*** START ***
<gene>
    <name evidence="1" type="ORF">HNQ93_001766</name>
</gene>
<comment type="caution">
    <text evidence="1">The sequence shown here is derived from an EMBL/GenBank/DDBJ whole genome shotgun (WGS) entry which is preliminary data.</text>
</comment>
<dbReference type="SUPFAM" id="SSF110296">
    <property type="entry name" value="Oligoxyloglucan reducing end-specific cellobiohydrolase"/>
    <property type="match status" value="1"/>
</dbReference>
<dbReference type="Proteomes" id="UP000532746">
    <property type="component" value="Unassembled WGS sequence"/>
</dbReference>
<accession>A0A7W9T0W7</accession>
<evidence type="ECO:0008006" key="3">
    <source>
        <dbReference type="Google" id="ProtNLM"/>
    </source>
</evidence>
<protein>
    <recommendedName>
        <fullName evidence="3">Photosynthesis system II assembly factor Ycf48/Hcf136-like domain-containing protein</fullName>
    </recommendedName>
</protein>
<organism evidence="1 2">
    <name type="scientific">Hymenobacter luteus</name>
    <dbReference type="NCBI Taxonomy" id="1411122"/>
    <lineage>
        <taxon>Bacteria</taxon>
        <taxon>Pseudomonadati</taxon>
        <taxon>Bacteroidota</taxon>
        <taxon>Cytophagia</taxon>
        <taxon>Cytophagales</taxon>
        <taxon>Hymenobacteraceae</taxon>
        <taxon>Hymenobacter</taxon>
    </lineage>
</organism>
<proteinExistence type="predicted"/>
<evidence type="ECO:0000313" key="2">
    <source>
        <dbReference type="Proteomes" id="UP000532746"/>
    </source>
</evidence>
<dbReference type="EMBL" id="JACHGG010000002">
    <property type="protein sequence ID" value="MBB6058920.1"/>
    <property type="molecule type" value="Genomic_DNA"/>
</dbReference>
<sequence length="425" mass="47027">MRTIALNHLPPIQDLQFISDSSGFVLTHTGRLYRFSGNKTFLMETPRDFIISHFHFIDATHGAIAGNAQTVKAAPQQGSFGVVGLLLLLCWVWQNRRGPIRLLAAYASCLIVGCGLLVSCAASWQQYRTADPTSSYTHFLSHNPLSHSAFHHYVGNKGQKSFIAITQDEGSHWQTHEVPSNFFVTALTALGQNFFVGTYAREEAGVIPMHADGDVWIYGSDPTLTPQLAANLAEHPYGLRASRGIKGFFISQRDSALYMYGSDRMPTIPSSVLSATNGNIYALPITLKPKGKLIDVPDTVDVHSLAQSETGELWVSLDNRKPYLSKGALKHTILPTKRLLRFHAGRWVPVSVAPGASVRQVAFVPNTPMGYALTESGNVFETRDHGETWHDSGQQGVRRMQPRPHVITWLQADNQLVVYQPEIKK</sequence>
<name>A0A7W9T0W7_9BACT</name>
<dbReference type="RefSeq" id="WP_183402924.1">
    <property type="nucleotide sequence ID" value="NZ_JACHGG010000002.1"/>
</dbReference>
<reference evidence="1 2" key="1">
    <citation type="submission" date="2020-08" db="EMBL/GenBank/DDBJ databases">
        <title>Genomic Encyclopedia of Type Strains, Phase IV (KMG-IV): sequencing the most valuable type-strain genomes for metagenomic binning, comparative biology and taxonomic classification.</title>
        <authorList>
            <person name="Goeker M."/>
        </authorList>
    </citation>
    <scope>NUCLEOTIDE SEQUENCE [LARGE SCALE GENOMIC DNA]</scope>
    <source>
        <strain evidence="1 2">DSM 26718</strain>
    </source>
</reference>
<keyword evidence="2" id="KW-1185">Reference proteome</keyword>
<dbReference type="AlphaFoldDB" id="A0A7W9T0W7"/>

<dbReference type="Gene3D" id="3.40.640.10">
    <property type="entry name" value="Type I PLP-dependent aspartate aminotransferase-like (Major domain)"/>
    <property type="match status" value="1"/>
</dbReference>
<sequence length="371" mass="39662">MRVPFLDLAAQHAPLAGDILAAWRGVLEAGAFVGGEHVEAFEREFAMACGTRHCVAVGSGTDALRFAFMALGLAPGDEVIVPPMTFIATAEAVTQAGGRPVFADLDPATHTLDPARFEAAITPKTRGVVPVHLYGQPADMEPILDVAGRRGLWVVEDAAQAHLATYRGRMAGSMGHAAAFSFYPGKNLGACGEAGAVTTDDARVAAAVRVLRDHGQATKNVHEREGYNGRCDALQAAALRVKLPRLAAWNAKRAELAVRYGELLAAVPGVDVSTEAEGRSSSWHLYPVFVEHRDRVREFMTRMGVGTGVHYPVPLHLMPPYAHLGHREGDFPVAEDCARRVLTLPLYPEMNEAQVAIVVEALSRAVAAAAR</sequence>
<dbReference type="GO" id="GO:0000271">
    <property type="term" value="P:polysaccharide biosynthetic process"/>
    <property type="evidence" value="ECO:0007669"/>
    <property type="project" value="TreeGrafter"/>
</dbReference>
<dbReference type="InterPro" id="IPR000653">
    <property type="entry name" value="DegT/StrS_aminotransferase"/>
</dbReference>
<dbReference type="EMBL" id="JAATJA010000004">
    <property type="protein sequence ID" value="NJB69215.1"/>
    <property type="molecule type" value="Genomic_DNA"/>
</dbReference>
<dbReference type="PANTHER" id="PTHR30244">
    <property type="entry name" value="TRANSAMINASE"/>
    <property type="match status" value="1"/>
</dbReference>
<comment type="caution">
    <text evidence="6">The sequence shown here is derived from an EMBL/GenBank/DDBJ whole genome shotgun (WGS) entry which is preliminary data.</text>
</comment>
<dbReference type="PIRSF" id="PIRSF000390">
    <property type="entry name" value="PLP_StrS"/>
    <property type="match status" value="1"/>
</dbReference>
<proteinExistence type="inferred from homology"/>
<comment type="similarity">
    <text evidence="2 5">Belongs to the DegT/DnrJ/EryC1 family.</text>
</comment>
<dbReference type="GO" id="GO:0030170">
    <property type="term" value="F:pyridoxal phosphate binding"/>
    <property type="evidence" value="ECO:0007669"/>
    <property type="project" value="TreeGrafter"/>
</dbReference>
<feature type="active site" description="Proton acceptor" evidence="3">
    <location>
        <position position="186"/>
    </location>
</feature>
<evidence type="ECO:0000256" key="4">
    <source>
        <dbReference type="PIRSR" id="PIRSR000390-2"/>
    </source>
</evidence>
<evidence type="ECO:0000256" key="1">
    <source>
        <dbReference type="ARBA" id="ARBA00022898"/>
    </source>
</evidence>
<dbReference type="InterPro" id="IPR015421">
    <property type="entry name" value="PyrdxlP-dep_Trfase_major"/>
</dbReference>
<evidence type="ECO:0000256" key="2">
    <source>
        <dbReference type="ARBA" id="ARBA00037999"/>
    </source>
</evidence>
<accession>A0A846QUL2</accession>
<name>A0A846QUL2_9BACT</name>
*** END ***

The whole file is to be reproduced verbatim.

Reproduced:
<gene>
    <name evidence="1" type="ORF">HNQ93_001766</name>
</gene>
<comment type="caution">
    <text evidence="1">The sequence shown here is derived from an EMBL/GenBank/DDBJ whole genome shotgun (WGS) entry which is preliminary data.</text>
</comment>
<dbReference type="SUPFAM" id="SSF110296">
    <property type="entry name" value="Oligoxyloglucan reducing end-specific cellobiohydrolase"/>
    <property type="match status" value="1"/>
</dbReference>
<dbReference type="Proteomes" id="UP000532746">
    <property type="component" value="Unassembled WGS sequence"/>
</dbReference>
<accession>A0A7W9T0W7</accession>
<evidence type="ECO:0008006" key="3">
    <source>
        <dbReference type="Google" id="ProtNLM"/>
    </source>
</evidence>
<protein>
    <recommendedName>
        <fullName evidence="3">Photosynthesis system II assembly factor Ycf48/Hcf136-like domain-containing protein</fullName>
    </recommendedName>
</protein>
<organism evidence="1 2">
    <name type="scientific">Hymenobacter luteus</name>
    <dbReference type="NCBI Taxonomy" id="1411122"/>
    <lineage>
        <taxon>Bacteria</taxon>
        <taxon>Pseudomonadati</taxon>
        <taxon>Bacteroidota</taxon>
        <taxon>Cytophagia</taxon>
        <taxon>Cytophagales</taxon>
        <taxon>Hymenobacteraceae</taxon>
        <taxon>Hymenobacter</taxon>
    </lineage>
</organism>
<proteinExistence type="predicted"/>
<evidence type="ECO:0000313" key="2">
    <source>
        <dbReference type="Proteomes" id="UP000532746"/>
    </source>
</evidence>
<dbReference type="EMBL" id="JACHGG010000002">
    <property type="protein sequence ID" value="MBB6058920.1"/>
    <property type="molecule type" value="Genomic_DNA"/>
</dbReference>
<sequence length="425" mass="47027">MRTIALNHLPPIQDLQFISDSSGFVLTHTGRLYRFSGNKTFLMETPRDFIISHFHFIDATHGAIAGNAQTVKAAPQQGSFGVVGLLLLLCWVWQNRRGPIRLLAAYASCLIVGCGLLVSCAASWQQYRTADPTSSYTHFLSHNPLSHSAFHHYVGNKGQKSFIAITQDEGSHWQTHEVPSNFFVTALTALGQNFFVGTYAREEAGVIPMHADGDVWIYGSDPTLTPQLAANLAEHPYGLRASRGIKGFFISQRDSALYMYGSDRMPTIPSSVLSATNGNIYALPITLKPKGKLIDVPDTVDVHSLAQSETGELWVSLDNRKPYLSKGALKHTILPTKRLLRFHAGRWVPVSVAPGASVRQVAFVPNTPMGYALTESGNVFETRDHGETWHDSGQQGVRRMQPRPHVITWLQADNQLVVYQPEIKK</sequence>
<name>A0A7W9T0W7_9BACT</name>
<dbReference type="RefSeq" id="WP_183402924.1">
    <property type="nucleotide sequence ID" value="NZ_JACHGG010000002.1"/>
</dbReference>
<reference evidence="1 2" key="1">
    <citation type="submission" date="2020-08" db="EMBL/GenBank/DDBJ databases">
        <title>Genomic Encyclopedia of Type Strains, Phase IV (KMG-IV): sequencing the most valuable type-strain genomes for metagenomic binning, comparative biology and taxonomic classification.</title>
        <authorList>
            <person name="Goeker M."/>
        </authorList>
    </citation>
    <scope>NUCLEOTIDE SEQUENCE [LARGE SCALE GENOMIC DNA]</scope>
    <source>
        <strain evidence="1 2">DSM 26718</strain>
    </source>
</reference>
<keyword evidence="2" id="KW-1185">Reference proteome</keyword>
<dbReference type="AlphaFoldDB" id="A0A7W9T0W7"/>

<dbReference type="Gene3D" id="3.40.640.10">
    <property type="entry name" value="Type I PLP-dependent aspartate aminotransferase-like (Major domain)"/>
    <property type="match status" value="1"/>
</dbReference>
<sequence length="371" mass="39662">MRVPFLDLAAQHAPLAGDILAAWRGVLEAGAFVGGEHVEAFEREFAMACGTRHCVAVGSGTDALRFAFMALGLAPGDEVIVPPMTFIATAEAVTQAGGRPVFADLDPATHTLDPARFEAAITPKTRGVVPVHLYGQPADMEPILDVAGRRGLWVVEDAAQAHLATYRGRMAGSMGHAAAFSFYPGKNLGACGEAGAVTTDDARVAAAVRVLRDHGQATKNVHEREGYNGRCDALQAAALRVKLPRLAAWNAKRAELAVRYGELLAAVPGVDVSTEAEGRSSSWHLYPVFVEHRDRVREFMTRMGVGTGVHYPVPLHLMPPYAHLGHREGDFPVAEDCARRVLTLPLYPEMNEAQVAIVVEALSRAVAAAAR</sequence>
<dbReference type="GO" id="GO:0000271">
    <property type="term" value="P:polysaccharide biosynthetic process"/>
    <property type="evidence" value="ECO:0007669"/>
    <property type="project" value="TreeGrafter"/>
</dbReference>
<dbReference type="InterPro" id="IPR000653">
    <property type="entry name" value="DegT/StrS_aminotransferase"/>
</dbReference>
<dbReference type="EMBL" id="JAATJA010000004">
    <property type="protein sequence ID" value="NJB69215.1"/>
    <property type="molecule type" value="Genomic_DNA"/>
</dbReference>
<dbReference type="PANTHER" id="PTHR30244">
    <property type="entry name" value="TRANSAMINASE"/>
    <property type="match status" value="1"/>
</dbReference>
<comment type="caution">
    <text evidence="6">The sequence shown here is derived from an EMBL/GenBank/DDBJ whole genome shotgun (WGS) entry which is preliminary data.</text>
</comment>
<dbReference type="PIRSF" id="PIRSF000390">
    <property type="entry name" value="PLP_StrS"/>
    <property type="match status" value="1"/>
</dbReference>
<proteinExistence type="inferred from homology"/>
<comment type="similarity">
    <text evidence="2 5">Belongs to the DegT/DnrJ/EryC1 family.</text>
</comment>
<dbReference type="GO" id="GO:0030170">
    <property type="term" value="F:pyridoxal phosphate binding"/>
    <property type="evidence" value="ECO:0007669"/>
    <property type="project" value="TreeGrafter"/>
</dbReference>
<feature type="active site" description="Proton acceptor" evidence="3">
    <location>
        <position position="186"/>
    </location>
</feature>
<evidence type="ECO:0000256" key="4">
    <source>
        <dbReference type="PIRSR" id="PIRSR000390-2"/>
    </source>
</evidence>
<evidence type="ECO:0000256" key="1">
    <source>
        <dbReference type="ARBA" id="ARBA00022898"/>
    </source>
</evidence>
<dbReference type="InterPro" id="IPR015421">
    <property type="entry name" value="PyrdxlP-dep_Trfase_major"/>
</dbReference>
<evidence type="ECO:0000256" key="2">
    <source>
        <dbReference type="ARBA" id="ARBA00037999"/>
    </source>
</evidence>
<accession>A0A846QUL2</accession>
<name>A0A846QUL2_9BACT</name>